Reversing 'trailer trash' image
Outdated and unfair stereotypes about mobile home parks and trailer trash still linger in the publics mind. But sometimes there are circumstances that engender such stereotypes.
Up until a couple years ago, residents of Oakridge Mobile Home Park in Lane County were afraid to leave their homes, especially at night.
Drug dealing and illegal drug use were rampant at the 63-unit complex. Gunshots often could be heard from two blocks away. Domestic violence was out in the open.
The ambulances in our community would not respond unless they had police backup when they went to this park, says Gienia Baines, who lived there as a teenage mom and recently returned as a social worker for St. Vincent de Paul of Lane County, which bought the dilapidated complex in May 2014.
The police said on a typical day they responded three to four times to Oakridge Mobile Home Park, Baines says. They said it was 50 percent of all of Oakridge, the calls went to that park.
The city has about 3,400 residents.
When St. Vincent de Paul took over the park, the nonprofit learned that two residents were part of a gang of five brothers from California that dealt drugs, Baines says. The place was hopping after midnight from drug deals and the antics of people high on drugs.
Some people were squatting at abandoned units; others werent paying their $265 space rent, but the manager never cracked down. The on-site manager, lets say he had some addiction issues, Baines says.
St. Vincent de Paul didnt have a lot of money, but started making incremental improvements.
Eight dumpsters of trash were removed, and new rules were imposed. Residents can no longer smoke a joint or do a line of cocaine in the laundry room, or walk through the park with an open can of beer. Baines started doing drive-throughs and getting personal threats. A security company that used police cadets in training was hired to patrol the complex.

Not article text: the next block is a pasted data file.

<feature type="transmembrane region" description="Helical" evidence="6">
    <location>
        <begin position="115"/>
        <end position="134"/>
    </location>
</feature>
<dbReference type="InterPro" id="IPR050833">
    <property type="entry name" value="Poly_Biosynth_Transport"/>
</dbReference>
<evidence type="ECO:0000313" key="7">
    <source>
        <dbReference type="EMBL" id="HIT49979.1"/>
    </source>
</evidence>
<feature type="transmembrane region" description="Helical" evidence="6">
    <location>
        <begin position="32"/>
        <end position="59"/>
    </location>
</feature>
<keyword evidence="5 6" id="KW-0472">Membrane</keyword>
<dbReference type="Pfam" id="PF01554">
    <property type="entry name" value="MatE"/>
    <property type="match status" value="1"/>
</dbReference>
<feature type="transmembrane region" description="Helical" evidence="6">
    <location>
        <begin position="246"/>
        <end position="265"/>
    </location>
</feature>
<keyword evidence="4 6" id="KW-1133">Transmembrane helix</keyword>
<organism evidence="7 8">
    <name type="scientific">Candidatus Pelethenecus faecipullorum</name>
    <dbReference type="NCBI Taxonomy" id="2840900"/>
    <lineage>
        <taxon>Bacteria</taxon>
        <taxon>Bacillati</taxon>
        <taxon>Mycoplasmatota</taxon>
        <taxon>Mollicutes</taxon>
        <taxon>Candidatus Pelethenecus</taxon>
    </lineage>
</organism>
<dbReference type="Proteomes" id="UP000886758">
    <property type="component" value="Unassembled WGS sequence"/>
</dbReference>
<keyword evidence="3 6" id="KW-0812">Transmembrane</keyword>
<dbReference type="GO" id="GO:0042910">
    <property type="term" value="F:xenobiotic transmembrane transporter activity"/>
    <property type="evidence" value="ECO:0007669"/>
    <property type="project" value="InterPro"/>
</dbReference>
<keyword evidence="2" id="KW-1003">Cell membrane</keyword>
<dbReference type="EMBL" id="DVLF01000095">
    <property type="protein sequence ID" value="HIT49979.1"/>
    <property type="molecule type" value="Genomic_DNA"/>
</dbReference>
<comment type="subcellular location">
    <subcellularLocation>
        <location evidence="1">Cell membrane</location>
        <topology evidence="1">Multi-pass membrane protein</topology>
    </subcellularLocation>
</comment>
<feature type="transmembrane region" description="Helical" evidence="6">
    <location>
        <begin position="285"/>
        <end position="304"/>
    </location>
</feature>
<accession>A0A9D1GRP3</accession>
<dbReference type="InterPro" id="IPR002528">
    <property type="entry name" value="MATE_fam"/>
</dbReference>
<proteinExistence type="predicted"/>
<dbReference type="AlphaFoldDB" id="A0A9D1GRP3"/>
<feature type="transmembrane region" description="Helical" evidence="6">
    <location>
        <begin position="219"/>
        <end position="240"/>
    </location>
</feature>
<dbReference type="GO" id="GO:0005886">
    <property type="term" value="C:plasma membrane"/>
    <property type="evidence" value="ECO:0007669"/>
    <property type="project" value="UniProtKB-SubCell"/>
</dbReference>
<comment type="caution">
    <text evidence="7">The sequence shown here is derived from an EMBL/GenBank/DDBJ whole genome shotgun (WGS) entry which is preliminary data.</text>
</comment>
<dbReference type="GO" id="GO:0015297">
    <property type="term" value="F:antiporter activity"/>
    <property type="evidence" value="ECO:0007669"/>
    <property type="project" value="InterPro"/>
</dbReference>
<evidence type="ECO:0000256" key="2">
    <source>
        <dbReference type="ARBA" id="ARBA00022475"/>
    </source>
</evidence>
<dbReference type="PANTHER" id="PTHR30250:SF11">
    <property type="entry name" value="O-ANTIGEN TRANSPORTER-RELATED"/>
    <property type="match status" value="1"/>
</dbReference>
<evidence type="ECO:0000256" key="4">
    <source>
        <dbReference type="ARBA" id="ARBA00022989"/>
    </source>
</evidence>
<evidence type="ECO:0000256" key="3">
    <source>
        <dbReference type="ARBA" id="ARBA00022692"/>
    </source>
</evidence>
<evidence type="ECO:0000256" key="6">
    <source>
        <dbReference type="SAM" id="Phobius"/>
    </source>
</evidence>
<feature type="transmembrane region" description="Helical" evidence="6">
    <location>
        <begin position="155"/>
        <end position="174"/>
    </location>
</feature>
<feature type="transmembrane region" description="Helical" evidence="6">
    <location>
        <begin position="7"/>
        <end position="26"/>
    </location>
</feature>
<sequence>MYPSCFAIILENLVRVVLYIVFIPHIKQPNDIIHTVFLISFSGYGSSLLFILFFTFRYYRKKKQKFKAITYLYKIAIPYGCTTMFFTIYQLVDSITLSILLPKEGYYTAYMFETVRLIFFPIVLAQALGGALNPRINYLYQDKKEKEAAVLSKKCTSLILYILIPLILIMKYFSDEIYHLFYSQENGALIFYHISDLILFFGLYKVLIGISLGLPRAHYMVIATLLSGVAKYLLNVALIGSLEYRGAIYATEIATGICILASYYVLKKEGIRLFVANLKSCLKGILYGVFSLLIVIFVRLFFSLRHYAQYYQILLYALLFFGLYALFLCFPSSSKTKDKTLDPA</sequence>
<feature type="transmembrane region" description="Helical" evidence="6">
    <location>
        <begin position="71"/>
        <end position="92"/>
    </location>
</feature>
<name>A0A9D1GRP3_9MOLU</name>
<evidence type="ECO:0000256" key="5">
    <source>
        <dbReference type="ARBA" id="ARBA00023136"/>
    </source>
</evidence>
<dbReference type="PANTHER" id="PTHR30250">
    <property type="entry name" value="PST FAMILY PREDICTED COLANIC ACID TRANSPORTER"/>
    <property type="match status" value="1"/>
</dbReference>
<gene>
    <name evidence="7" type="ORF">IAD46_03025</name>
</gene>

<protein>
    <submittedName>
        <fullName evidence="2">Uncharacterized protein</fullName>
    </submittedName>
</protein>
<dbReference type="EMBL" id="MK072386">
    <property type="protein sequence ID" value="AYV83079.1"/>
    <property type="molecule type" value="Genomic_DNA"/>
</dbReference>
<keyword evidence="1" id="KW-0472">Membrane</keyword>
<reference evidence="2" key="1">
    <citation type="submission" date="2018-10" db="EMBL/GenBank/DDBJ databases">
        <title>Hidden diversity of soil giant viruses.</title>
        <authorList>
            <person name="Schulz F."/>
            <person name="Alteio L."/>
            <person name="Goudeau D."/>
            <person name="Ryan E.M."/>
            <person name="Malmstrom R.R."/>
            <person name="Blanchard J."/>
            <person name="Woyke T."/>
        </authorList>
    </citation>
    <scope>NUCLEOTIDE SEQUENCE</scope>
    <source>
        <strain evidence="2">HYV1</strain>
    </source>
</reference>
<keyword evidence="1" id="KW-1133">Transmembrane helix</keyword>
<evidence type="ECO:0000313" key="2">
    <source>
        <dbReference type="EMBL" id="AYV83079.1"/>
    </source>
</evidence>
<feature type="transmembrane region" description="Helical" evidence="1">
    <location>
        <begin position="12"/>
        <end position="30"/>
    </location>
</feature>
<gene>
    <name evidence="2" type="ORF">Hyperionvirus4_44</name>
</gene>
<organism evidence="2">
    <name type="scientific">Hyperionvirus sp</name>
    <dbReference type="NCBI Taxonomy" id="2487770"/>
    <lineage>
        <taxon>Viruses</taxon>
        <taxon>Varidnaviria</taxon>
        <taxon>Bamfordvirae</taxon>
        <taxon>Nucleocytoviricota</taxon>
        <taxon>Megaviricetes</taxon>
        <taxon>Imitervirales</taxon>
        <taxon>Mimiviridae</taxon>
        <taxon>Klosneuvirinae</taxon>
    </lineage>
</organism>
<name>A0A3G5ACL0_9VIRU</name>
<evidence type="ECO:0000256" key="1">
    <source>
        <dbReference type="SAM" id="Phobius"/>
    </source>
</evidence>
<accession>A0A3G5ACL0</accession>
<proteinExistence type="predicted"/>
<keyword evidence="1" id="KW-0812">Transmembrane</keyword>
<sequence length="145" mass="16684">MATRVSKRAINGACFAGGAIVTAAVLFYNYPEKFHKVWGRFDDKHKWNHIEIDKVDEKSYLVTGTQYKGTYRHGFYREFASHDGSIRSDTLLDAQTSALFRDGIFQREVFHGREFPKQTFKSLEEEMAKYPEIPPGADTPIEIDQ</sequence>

Within a week it changed, Baines says.
They observed 25 visitors to one mans unit between midnight and 4 a.m. He was warned thats illegal under city code, a sign of drug dealing. One of the two brothers in the gang was evicted because he hadnt been paying his space rent.
Though he moved in with his other brother there, St. Vincent de Paul wound up offering that brother $2,500 for his unit; he accepted the cash and moved out.
St. Vincent de Paul was able to buy 10 new single-wide mobile homes for $40,000 each, replacing the most dilapidated units. Leftover water heaters and other abandoned appliances were given to other residents who could use them.
The nonprofit has erected an office and meeting space, and is building a family area with a barbecue pit and picnic tables, childrens play structure and gazebo. Baines visits two days a week to do social work and referrals, much as it does with its low-income apartments.
St. Vincent de Paul monitors the citys police logs to measure progress on combating crime. Were getting about three to five calls a month now, Baines says. But now the calls tend to be about bike thefts or other lesser crimes, instead of knifings and husbands beating up their wives in public.
The police say that crime in the park has fallen about 95 percent since St. Vincent de Paul took over.
St. Vincent de Paul owns five mobile home parks in Lane County, which could provide a model for nonprofits or housing authorities in the Portland area, to help avert a potential wave of mobile home park closures here.
The nonprofit also operates low-income apartments elsewhere in Lane County, and finds its a lot cheaper to bring in a brand-new mobile home to its parks than to build a new low-income apartment, says Terry McDonald, executive director.
People take a lot of pride in the fact that they own their home, Baines says. I dont think just because someones in poverty, they should be forced into apartments.